new hampshire

Home in lovely New Hampshire! We’ve got about five weeks at home to get whatever needs doing done before we head out on the road again. A lot of that doing is in the chore category – it comes with the territory. If you go on vacation for five months, you’ve got a five-month stack of life you’ve left behind that needs tending to.

The first chore is to unpack the car. Five months’ worth of life on the road, and Dexy is filled to the brim. Among all the things in our future we’re looking forward to, one is being able to see out the back window again.

And with that out of the way, here’s what the next five weeks hold in store:
1. Get last year’s income taxes done. The less said the better, but it had to be done.
2. And while I’m at it, get the road trip expenses done. Out of the shoebox and onto the spreadsheet.
3. Go through the stack of mail that’s accumulated while I’ve been away. Bills, bills and more bills.
4. Play in my gardens. Well, not actually play, but it does involve getting my hands and knees dirty. And weeds. But the results are nice.



5. Explore New Hampshire. I’ve got a hankering to see some water, so one sunny Saturday afternoon, my good friend Linda and I headed north on an antiques shopping-cum-sightseeing drive through the Lakes Region in the central part of the state. The largest of New Hampshire’s lakes – and the one that draws most of the tourists and the fun-in-the-summer crowd – is Lake Winnipesaukee. And once a year, for a week, it draws bikers from all over. We landed right in the middle of it.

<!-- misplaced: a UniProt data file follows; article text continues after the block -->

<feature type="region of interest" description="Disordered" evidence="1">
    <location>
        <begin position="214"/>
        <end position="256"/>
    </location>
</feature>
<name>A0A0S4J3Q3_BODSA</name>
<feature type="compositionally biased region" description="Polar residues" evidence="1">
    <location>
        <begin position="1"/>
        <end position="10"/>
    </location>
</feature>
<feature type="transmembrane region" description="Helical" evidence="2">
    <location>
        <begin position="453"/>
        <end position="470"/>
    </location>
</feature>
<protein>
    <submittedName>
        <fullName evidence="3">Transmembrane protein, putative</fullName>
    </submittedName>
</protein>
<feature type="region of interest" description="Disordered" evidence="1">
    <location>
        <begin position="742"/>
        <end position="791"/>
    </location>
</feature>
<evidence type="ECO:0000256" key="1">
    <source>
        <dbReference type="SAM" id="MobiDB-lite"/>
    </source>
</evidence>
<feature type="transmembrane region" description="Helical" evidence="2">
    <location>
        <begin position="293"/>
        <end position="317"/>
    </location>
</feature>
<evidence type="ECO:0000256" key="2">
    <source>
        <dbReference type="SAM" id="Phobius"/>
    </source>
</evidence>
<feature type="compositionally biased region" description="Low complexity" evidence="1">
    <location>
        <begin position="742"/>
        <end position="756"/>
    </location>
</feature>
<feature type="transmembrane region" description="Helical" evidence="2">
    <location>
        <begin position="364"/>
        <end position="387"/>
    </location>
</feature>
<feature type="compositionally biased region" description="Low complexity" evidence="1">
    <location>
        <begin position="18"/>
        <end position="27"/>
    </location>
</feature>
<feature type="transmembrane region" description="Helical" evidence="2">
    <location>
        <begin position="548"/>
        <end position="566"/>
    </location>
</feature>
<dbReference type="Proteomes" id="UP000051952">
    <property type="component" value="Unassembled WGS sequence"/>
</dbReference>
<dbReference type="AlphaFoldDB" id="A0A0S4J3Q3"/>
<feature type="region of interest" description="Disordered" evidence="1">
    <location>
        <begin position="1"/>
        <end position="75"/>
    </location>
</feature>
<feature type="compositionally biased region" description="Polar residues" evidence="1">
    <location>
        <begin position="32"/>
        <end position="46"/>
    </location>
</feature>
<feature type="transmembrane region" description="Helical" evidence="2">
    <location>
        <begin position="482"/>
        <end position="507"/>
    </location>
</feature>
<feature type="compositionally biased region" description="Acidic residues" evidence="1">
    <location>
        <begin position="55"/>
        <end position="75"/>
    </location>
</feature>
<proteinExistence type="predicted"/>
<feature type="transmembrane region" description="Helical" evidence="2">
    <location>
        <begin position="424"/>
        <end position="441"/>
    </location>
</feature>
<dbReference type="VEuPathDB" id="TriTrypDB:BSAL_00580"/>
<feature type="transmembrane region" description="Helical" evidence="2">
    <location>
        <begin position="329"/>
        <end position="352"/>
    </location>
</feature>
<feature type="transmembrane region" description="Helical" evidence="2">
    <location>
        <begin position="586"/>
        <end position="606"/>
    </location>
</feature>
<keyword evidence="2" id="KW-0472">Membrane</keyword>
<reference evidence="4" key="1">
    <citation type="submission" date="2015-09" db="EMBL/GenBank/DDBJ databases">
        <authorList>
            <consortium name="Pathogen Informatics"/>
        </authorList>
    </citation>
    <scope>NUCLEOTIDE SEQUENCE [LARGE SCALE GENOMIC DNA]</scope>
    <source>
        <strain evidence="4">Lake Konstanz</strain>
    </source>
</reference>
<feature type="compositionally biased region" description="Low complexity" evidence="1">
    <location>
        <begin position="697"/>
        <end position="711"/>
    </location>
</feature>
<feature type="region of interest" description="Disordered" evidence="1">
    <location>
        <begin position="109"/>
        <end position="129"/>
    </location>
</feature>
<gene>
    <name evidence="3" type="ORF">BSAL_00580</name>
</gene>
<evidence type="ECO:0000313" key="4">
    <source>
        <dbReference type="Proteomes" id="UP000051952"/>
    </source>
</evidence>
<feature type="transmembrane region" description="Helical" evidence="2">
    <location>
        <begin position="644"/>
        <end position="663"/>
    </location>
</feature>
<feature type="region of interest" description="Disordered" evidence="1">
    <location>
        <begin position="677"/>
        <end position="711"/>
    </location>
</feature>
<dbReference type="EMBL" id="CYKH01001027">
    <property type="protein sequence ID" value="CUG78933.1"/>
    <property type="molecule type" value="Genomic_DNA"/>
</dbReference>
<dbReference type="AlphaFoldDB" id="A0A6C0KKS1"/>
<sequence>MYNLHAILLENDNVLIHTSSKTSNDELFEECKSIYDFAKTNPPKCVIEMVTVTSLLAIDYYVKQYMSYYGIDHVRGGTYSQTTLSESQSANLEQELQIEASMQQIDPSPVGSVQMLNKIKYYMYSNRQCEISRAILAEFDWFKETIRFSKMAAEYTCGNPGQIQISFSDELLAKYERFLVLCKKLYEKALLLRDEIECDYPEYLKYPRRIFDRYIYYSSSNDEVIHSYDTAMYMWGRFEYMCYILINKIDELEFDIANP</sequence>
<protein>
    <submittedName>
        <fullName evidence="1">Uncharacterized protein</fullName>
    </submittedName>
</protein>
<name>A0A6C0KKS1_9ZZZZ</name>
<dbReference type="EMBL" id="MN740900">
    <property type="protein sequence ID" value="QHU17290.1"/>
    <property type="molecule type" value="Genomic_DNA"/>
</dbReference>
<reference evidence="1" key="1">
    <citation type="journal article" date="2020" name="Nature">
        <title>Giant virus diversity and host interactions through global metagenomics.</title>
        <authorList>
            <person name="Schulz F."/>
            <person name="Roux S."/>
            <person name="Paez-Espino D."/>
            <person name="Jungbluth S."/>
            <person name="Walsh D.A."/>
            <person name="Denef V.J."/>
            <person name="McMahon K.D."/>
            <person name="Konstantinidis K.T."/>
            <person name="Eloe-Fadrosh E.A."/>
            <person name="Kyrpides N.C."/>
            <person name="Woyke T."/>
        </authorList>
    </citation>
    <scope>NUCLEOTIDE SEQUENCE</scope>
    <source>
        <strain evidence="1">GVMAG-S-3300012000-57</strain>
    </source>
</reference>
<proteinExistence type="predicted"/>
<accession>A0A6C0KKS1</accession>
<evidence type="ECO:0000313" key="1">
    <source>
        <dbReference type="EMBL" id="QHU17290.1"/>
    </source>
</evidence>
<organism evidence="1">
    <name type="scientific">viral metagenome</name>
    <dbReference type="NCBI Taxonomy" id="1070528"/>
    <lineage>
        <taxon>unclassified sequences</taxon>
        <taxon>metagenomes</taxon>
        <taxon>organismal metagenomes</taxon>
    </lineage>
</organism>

We drive with the bikers all day, and our antiquing drops us in the town of Laconia first and a visit to the Laconia Antiques Center, complete with its old-fashioned soda fountain …

North to the town of Meredith on the northwestern edge of Winnipesaukee, a cute little resort town complete with more antique shops, and today, the roar of bikes. The townies are nonplussed. As we head farther north, we don’t exactly lose the bikes, but traffic does thin out some after we leave Center Harbor, and all Linda and I have to look at on the way to Center Sandwich is the forests and the trees, with brief glimpses of Squam Lake on our left.

This is the lake where they filmed “On Golden Pond,” an oasis off the beaten track. We head up its eastern shore, around the top end and back down the western shore, stopping in at Holderness, at the junction of Squam Lake and Little Squam Lake.

Talking of wilderness and the beauty thereof … the main reason we’ve come back to New Hampshire for a few weeks:

6. Go to Porcfest
Short for Porcupine Freedom Festival, Porcfest is the annual and ultimate camping trip put on by the Free State Project. The 2012 edition is my fourth year and Bridget’s third. In the four years I’ve attended, it’s been held at Rogers Campground in Lancaster, New Hampshire, in the northern part of the state. The entire campground is turned over to us, and for one week it’s a sea of freedom thinkers and liberty lovers. With a whole lot of peace, love and understanding, the campground is full of libertarians, voluntaryists, humanists, individualists, anarchists, non-ists (the “we hate labels” crowd) and hyphenated-ists (the “I am bigger than one word” group) all come together from around the world to enjoy the company of like-minded folks – the folks who think the state is the problem, not the solution.